Business Insurance Brokers-AT A Glance

Aug 12

If you worked for a UK Insurance company just twenty years ago or anywhere else in the world for that matter, you would not have heard the term Internet distribution channel, except perhaps in the idle chat of the IT department boffins and analysts in the company cafeteria. There were only two main distribution channels, or ways of moving insurance products to the market and the Internet as a serious sales and marketing contender would have to wait another ten years to appear. At the time, the main channels were the direct channel, which meant producing insurance products that could be sold directly to the public from a call centre, thereby cutting out the costs and expense of managing a middleman, and the broker or intermediary channel.

The broker channel was further sub-divided into insurance brokers, agents, tied agents, consultants, sub-brokers, managing agents for Lloyds and the affinity corporate market. Both channels offered different propositions for the same products dependent upon the way a policy was sold. At the time only personal lines insurance products such as car and home insurance were available via the direct channel. It was also considered that commercial insurance and business insurance were too complicated a product to sell direct over the phone, would take up too much time and would require a bank of approved underwriters with scripts to man the phone lines, as no commercial insurance autoquote systems existed. Consequently nearly all commercial insurance was sold via the intermediary channel.Get more informations of  Business insurance brokers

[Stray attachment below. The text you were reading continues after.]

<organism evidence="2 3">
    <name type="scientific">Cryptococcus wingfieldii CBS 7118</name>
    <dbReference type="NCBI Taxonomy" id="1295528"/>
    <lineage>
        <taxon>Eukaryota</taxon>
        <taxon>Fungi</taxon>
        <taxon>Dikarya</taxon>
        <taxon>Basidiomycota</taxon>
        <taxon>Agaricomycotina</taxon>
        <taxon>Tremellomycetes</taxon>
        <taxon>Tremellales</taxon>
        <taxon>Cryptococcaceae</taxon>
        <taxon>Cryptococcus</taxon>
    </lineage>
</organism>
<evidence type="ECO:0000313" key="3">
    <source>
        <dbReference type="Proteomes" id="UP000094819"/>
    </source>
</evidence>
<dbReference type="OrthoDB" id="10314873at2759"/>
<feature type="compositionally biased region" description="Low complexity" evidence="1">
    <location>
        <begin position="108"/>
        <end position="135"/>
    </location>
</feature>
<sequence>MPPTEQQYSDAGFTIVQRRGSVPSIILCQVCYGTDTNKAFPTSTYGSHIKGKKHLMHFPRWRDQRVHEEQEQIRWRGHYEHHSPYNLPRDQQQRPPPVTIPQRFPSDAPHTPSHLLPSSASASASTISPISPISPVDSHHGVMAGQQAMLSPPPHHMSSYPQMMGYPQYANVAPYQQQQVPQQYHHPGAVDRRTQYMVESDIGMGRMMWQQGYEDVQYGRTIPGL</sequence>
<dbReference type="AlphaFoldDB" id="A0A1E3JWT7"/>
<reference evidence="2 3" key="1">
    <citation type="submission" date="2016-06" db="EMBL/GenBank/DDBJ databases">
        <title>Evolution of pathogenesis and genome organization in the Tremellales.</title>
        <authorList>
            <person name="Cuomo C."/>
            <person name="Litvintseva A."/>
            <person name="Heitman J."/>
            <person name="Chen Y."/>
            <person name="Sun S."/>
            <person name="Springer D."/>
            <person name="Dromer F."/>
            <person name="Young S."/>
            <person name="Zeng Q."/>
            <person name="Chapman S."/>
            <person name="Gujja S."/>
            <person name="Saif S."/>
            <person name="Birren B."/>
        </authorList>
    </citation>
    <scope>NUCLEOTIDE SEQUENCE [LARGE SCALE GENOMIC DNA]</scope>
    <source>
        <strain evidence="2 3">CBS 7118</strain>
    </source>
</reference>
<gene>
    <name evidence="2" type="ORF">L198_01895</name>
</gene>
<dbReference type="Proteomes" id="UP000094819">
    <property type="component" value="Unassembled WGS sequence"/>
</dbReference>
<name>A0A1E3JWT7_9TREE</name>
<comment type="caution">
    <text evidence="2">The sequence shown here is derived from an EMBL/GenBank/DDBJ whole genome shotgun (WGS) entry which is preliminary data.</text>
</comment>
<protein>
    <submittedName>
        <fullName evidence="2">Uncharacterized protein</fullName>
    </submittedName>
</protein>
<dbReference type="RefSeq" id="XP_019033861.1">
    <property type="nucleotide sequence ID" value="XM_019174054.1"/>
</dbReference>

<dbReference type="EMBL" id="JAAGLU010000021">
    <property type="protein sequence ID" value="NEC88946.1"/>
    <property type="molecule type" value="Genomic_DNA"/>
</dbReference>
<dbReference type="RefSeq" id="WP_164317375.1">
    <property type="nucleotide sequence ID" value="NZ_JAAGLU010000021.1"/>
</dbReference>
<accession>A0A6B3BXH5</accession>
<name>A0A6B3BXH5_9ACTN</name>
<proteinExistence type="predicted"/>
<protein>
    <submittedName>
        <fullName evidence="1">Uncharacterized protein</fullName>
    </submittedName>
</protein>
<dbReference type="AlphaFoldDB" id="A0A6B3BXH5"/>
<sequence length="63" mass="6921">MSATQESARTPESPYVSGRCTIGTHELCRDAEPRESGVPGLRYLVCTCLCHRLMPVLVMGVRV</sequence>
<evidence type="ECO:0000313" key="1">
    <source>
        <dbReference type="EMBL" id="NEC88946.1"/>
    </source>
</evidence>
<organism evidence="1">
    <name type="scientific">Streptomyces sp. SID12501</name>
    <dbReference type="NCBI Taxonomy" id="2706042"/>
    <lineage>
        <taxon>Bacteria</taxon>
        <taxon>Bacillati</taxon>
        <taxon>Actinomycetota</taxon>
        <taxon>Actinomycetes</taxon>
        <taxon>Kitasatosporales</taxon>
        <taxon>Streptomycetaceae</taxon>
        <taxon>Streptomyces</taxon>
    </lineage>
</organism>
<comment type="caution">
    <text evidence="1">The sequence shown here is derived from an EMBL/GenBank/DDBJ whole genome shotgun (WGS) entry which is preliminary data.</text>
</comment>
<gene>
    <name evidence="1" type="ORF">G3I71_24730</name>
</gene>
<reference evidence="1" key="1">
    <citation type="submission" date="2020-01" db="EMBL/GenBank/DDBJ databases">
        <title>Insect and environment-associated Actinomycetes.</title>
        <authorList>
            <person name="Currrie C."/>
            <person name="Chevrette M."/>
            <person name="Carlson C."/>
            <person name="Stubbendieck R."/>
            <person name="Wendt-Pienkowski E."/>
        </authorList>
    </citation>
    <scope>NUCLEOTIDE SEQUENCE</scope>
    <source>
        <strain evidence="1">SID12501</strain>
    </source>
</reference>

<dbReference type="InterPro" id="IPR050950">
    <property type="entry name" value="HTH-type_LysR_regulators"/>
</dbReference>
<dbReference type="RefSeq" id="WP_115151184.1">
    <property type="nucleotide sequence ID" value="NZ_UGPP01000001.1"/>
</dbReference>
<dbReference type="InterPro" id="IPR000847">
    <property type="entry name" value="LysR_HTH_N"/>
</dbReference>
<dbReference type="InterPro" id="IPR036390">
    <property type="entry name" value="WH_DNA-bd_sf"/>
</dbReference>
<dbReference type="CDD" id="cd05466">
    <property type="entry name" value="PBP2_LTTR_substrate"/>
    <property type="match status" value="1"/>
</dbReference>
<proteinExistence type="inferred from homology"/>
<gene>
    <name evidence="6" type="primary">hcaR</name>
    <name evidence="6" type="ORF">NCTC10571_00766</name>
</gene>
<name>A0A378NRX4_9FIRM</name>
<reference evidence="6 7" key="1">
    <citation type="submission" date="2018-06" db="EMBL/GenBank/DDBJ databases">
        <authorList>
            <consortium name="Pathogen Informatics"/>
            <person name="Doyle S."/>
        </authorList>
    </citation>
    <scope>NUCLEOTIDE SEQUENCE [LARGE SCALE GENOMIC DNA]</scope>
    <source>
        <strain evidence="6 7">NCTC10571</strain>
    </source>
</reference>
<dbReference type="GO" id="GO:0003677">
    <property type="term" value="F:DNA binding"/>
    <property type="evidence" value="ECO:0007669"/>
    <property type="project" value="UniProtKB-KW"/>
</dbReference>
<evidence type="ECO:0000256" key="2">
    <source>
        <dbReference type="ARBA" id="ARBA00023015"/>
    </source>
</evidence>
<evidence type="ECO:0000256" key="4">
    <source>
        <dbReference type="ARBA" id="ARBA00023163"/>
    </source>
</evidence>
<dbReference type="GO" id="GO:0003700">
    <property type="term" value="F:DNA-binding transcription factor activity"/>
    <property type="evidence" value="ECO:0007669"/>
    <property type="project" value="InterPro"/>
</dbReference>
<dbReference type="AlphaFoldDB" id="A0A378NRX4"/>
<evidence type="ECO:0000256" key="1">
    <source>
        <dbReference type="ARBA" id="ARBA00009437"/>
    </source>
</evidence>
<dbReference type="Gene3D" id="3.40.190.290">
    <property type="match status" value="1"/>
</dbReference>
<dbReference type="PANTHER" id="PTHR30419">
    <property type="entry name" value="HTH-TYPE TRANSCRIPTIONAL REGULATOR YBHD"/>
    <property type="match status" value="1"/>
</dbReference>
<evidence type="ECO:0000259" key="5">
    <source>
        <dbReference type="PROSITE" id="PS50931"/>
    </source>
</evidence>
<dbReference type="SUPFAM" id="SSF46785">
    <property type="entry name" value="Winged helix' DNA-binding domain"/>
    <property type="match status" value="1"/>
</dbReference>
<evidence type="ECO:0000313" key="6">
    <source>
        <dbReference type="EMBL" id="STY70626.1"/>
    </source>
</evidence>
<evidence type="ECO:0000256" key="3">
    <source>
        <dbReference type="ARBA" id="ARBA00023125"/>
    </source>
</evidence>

This dual path situation for the sales, marketing and deliverance of insurance polices continued until Insurance finally became a product that could be bought and sold on the Internet. The earliest offerings around the turn of the Century were for personal lines insurance and there was barely a mention of Commercial insurance, save for the odd contact us button.

Ironically as personal lines insurance developed over the Noughties and became a much larger channel of distribution, the two previous direct and broker channels re-established themselves online, this time in much closer competition. However both the insurance companies and the insurance intermediaries were caught napping as a new distribution channel emerged on the Internet; the aggregator or price comparison site, and in record time accounted for over 90% of online Internet insurance sales.